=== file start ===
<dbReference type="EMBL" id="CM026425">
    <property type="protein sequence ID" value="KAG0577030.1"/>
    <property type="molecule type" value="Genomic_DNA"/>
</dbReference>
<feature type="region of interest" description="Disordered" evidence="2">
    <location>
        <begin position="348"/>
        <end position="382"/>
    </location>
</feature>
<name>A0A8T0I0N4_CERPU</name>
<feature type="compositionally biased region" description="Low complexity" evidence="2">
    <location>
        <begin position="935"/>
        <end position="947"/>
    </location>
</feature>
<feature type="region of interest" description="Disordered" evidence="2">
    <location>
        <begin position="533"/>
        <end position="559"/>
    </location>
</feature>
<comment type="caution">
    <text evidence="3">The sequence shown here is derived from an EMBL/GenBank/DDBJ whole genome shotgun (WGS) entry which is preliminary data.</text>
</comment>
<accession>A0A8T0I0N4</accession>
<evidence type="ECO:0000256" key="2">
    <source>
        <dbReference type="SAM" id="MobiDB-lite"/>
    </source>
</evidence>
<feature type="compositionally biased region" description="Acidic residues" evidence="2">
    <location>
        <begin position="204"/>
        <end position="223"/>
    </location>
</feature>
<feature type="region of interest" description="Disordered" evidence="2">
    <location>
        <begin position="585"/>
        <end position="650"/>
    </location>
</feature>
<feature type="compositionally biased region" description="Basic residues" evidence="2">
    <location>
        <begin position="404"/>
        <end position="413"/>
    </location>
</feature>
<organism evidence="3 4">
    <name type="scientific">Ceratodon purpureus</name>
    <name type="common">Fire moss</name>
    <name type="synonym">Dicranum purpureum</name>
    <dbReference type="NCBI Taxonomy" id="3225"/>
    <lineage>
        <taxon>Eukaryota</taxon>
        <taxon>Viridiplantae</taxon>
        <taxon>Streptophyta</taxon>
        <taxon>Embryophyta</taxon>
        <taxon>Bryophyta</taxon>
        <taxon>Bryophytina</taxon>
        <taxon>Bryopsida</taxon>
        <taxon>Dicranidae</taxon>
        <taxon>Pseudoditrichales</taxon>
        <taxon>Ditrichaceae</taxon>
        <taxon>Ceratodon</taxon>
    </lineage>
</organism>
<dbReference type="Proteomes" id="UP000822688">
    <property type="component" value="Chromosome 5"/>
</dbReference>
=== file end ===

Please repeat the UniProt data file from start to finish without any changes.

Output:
<dbReference type="EMBL" id="CM026425">
    <property type="protein sequence ID" value="KAG0577030.1"/>
    <property type="molecule type" value="Genomic_DNA"/>
</dbReference>
<feature type="region of interest" description="Disordered" evidence="2">
    <location>
        <begin position="348"/>
        <end position="382"/>
    </location>
</feature>
<name>A0A8T0I0N4_CERPU</name>
<feature type="compositionally biased region" description="Low complexity" evidence="2">
    <location>
        <begin position="935"/>
        <end position="947"/>
    </location>
</feature>
<feature type="region of interest" description="Disordered" evidence="2">
    <location>
        <begin position="533"/>
        <end position="559"/>
    </location>
</feature>
<comment type="caution">
    <text evidence="3">The sequence shown here is derived from an EMBL/GenBank/DDBJ whole genome shotgun (WGS) entry which is preliminary data.</text>
</comment>
<accession>A0A8T0I0N4</accession>
<evidence type="ECO:0000256" key="2">
    <source>
        <dbReference type="SAM" id="MobiDB-lite"/>
    </source>
</evidence>
<feature type="compositionally biased region" description="Acidic residues" evidence="2">
    <location>
        <begin position="204"/>
        <end position="223"/>
    </location>
</feature>
<feature type="region of interest" description="Disordered" evidence="2">
    <location>
        <begin position="585"/>
        <end position="650"/>
    </location>
</feature>
<feature type="compositionally biased region" description="Basic residues" evidence="2">
    <location>
        <begin position="404"/>
        <end position="413"/>
    </location>
</feature>
<organism evidence="3 4">
    <name type="scientific">Ceratodon purpureus</name>
    <name type="common">Fire moss</name>
    <name type="synonym">Dicranum purpureum</name>
    <dbReference type="NCBI Taxonomy" id="3225"/>
    <lineage>
        <taxon>Eukaryota</taxon>
        <taxon>Viridiplantae</taxon>
        <taxon>Streptophyta</taxon>
        <taxon>Embryophyta</taxon>
        <taxon>Bryophyta</taxon>
        <taxon>Bryophytina</taxon>
        <taxon>Bryopsida</taxon>
        <taxon>Dicranidae</taxon>
        <taxon>Pseudoditrichales</taxon>
        <taxon>Ditrichaceae</taxon>
        <taxon>Ceratodon</taxon>
    </lineage>
</organism>
<dbReference type="Proteomes" id="UP000822688">
    <property type="component" value="Chromosome 5"/>
</dbReference>